As for save or suck effects, because of the incapacitation trait on many save-or-suck spells (i.e., a higher level monster treats its saving throw against it as one degree of success better) and because +1/level is baked into saving throws now, those higher level monsters will shake off the worst effects of your casters' best shutdown abilities pretty consistently. So against higher-level monsters, save-or-suck is still there... but mostly against the players.
 

Much faster than 5e in my opinion due to the clear 3 action economy (EDIT: plus the commonality of critical hits, which is much more prevalent in PF2 compared to 5e). It's pretty common to get 3 combats in PF2 done in 4 hours; that would be a miracle in the 5e games I have played and DMed over 3,000 hours since 2014, especially in higher level games with characters with multiple attacks and Action Surge.
 

CapnZapp

Legend
The way the math works in PF2, a creature 3 levels higher than the party hits like a truck. You definitely feel like it's dishing out nearly as much damage as your entire party combined, and that each of you can only chip away at it. A crit will take a character from full health down to 0. In PF1, that just didn't happen after the first couple of levels.

As for save or suck effects, because of the incapacitation trait on many save-or-suck spells (i.e., a higher level monster treats its saving throw against it as one degree of success better) and because +1/level is baked into saving throws now, those higher level monsters will shake off the worst effects of your casters' best shutdown abilities pretty consistently. So against higher-level monsters, save-or-suck is still there... but mostly against the players.
Since "those higher level monsters will shake off the worst effects of your casters' best shutdown abilities pretty consistently" rational players simply cease to cast those spells. This leads to fewer choices, a poorer game.

I'm getting the impression Paizo and it's fan base entered collective hysteria. The very notion that a Wizard could ever win a fight by shutting down the big bad seems to fill the Paizo board with outrage and disgust. And this is reflected in the Incapacitation rule.

All this does is drive Wizard players away from using Incapacitation spells, specifically single-target ones, at all.

There's this great mismatch where the game seems to assume you'll still cast those spells even though you could use your high level slots for ... other high level spells? Why would I choose a spell nerfed into oblivion when I can choose another spell, say a damage spell, that isn't?

Inexplicably, Paizo then created a few spells with a decent effect even when the monster does save. This just makes it that much harder to get rid of Incapacitation as the clumsy ugly mechanism it is. Grrr...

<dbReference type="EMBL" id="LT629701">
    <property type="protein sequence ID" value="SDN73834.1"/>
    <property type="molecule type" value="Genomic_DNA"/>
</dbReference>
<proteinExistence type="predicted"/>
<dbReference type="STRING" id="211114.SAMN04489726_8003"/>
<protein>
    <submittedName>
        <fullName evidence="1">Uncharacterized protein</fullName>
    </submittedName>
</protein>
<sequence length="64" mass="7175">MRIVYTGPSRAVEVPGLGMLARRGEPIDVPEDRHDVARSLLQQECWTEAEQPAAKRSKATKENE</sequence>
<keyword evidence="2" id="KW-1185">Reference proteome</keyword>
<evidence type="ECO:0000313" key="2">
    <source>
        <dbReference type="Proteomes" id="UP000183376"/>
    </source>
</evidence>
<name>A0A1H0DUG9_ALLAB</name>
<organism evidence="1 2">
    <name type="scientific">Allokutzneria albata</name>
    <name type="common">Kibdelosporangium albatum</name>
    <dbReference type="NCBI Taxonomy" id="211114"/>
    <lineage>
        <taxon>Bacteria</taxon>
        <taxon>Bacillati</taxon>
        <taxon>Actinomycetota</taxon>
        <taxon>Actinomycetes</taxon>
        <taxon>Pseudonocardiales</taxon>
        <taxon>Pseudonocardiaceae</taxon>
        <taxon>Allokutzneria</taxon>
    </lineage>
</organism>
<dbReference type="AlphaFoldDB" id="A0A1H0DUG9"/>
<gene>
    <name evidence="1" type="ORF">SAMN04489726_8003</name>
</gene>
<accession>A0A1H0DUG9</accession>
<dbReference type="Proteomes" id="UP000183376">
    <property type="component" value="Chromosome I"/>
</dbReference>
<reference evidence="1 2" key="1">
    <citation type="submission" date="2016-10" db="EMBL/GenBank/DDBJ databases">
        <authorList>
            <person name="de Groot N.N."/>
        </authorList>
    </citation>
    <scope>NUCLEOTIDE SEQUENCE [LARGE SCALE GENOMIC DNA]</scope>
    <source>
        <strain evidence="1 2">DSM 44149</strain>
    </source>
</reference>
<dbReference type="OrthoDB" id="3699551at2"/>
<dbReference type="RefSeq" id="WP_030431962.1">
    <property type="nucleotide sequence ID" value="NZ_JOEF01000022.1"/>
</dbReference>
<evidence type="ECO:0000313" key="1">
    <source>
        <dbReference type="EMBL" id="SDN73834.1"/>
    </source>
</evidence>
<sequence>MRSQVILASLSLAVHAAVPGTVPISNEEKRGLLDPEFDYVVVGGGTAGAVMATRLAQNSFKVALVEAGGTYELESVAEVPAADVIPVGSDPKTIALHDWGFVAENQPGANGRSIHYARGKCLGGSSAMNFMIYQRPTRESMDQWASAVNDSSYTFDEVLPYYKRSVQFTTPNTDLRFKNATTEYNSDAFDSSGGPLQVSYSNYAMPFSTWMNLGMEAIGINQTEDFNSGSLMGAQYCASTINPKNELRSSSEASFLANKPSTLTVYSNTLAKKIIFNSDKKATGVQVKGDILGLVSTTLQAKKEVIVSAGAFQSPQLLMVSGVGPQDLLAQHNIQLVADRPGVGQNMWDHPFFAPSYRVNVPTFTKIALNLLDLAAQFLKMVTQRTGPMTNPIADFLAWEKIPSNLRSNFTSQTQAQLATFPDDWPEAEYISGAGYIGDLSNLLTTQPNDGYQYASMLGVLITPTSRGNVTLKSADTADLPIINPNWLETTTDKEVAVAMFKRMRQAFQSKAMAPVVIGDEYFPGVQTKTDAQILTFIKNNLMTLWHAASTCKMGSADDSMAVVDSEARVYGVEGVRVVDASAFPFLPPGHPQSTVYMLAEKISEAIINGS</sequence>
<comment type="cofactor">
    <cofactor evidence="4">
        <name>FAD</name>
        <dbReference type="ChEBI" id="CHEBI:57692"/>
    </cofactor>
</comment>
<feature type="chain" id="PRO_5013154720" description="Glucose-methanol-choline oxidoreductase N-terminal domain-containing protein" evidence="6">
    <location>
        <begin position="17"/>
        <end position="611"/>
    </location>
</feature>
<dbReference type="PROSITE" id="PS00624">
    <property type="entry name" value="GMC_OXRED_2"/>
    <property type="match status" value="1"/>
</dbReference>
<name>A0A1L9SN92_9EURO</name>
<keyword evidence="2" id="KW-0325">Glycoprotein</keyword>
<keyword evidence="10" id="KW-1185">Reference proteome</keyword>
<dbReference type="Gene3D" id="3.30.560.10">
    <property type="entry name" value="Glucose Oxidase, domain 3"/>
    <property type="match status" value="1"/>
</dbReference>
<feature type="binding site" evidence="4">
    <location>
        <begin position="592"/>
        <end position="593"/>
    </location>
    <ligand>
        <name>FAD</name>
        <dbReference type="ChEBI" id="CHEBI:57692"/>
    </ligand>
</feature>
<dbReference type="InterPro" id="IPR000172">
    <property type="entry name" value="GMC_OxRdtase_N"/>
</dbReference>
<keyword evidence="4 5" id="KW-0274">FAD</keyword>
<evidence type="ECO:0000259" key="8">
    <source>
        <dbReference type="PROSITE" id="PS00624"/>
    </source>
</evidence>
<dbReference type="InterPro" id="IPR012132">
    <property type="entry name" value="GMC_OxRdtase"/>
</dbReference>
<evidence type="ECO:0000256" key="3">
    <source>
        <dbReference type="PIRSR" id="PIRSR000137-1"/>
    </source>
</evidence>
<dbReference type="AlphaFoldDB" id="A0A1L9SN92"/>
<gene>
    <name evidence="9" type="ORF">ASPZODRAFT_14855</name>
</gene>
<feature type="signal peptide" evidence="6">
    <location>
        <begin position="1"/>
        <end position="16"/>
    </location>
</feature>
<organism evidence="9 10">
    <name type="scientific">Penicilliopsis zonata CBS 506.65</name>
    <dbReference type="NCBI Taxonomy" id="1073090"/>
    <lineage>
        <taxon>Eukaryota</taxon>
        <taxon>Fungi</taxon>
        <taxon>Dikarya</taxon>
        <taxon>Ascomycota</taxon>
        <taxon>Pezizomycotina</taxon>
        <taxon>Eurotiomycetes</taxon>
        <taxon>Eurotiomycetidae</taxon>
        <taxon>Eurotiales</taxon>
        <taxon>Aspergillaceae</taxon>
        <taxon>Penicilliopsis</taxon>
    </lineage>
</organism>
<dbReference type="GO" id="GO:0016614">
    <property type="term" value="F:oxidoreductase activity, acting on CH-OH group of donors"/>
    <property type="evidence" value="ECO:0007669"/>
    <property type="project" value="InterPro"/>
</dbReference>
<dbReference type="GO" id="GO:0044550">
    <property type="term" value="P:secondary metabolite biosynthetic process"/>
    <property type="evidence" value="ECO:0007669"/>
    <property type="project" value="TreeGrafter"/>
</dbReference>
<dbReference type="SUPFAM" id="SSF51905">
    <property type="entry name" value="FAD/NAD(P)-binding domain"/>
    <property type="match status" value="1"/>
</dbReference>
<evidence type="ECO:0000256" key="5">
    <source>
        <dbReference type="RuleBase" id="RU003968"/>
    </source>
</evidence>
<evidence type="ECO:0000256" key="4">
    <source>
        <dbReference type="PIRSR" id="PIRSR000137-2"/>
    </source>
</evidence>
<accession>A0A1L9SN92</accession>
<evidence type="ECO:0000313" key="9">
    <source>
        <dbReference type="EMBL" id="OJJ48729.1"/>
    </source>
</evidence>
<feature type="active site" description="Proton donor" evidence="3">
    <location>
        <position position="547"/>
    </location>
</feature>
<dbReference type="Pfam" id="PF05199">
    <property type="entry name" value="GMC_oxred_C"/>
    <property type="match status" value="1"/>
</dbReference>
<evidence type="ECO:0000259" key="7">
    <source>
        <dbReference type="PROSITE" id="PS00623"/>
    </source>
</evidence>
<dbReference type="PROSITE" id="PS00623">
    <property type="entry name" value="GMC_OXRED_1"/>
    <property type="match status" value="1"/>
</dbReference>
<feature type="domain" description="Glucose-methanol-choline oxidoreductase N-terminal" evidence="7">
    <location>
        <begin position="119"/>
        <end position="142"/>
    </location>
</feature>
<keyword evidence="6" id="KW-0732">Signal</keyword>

MaskedGuy

Explorer
I'm getting the impression Paizo and it's fan base entered collective hysteria. The very notion that a Wizard could ever win a fight by shutting down the big bad seems to fill the Paizo board with outrage and disgust. And this is reflected in the Incapacitation rule.

Umm. Can I just point out that 1) every gm in every setting hates big bad being shut down in single round or single character or single round :p Never seen anyone whose first reaction isn't to burst in sad laughter, facepalm hard or look of absolute dread of all their prep and foreshadowing being taken down that fast.

2) Ye are both exaggerating there and was it really called for to call anyone hysteric?

Like I wouldn't be surprised if incapacitation was eventually errata'd into "higher level creature simply gets failure effect for spell on critical failure" or something, but even if you'd argue that having insta kill spells for lower level/equal/slightly stronger foes isn't worth it, I'm still not sure why you are resorting to calling paizo and paizon fan hysterical :p
 

zztong

Explorer
The pace of fighting: is it like in PF 1e or rather D&D 5e?

We were finding PF2 to be closer to PF1.

I think it has been about 9 months since I last played PF2, but I've kind of lost track...

There were factors at the time, and at the table, that likely slowed it. Automation for PF1 was better than the automation available to us for PF2 (Hero Lab vs Hero Lab Online) ... and that was slowing down things like some players making iterative attacks. Also, even though folks had played PF2 all through the playtest, the less-technical folks were still having analysis paralysis when it came to dozens of little feats, various conditions, and the three-action economy.
 

kenada

Adventurer
Supporter
Hero Lab Online recently got dice rolling. When you click on an attack, it has rows for each iterative attack, so you can just click on them to roll the attack and damage. There’s even a toggle to between regular and crit damage (including adding in the bonus dice from deadly, etc). Last session was the first time we tried Hero Lab Online at the table, and I was pleasantly surprised by how well it worked.

Umm. Can I just point out that 1) every gm in every setting hates big bad being shut down in single round or single character or single round :p Never seen anyone whose first reaction isn't to burst in sad laughter, facepalm hard or look of absolute dread of all their prep and foreshadowing being taken down that fast.
That’s going to depend quite a bit on the type of game and one’s attitude towards combat. Speaking as a GM who tends to run exploration-based games, I don’t really care if they blow up the “big bad guy”. That’s not really the point of the game. If the PCs can figure out some way to trivialize a fight, that’s even better.

At the same time, it also behooves you not to hold back. I remember running the Nyrissa fight at the end of Kingmaker, and the tactics had her buffing and wasting actions on crap like that. I just spammed the hell out of prismatic spray. By the end of the second round, more than half the party was dead, turned to stone, or on another plane of existence. They won, but the only one still standing was the PC with Briar (the artifact needed to actually defeat her). It was a suitably epic conclusion to the best AP we’ve played (but the actual combat still lasted only three rounds).
 


Halloween Horror For 5E

Advertisement2

Advertisement4

Top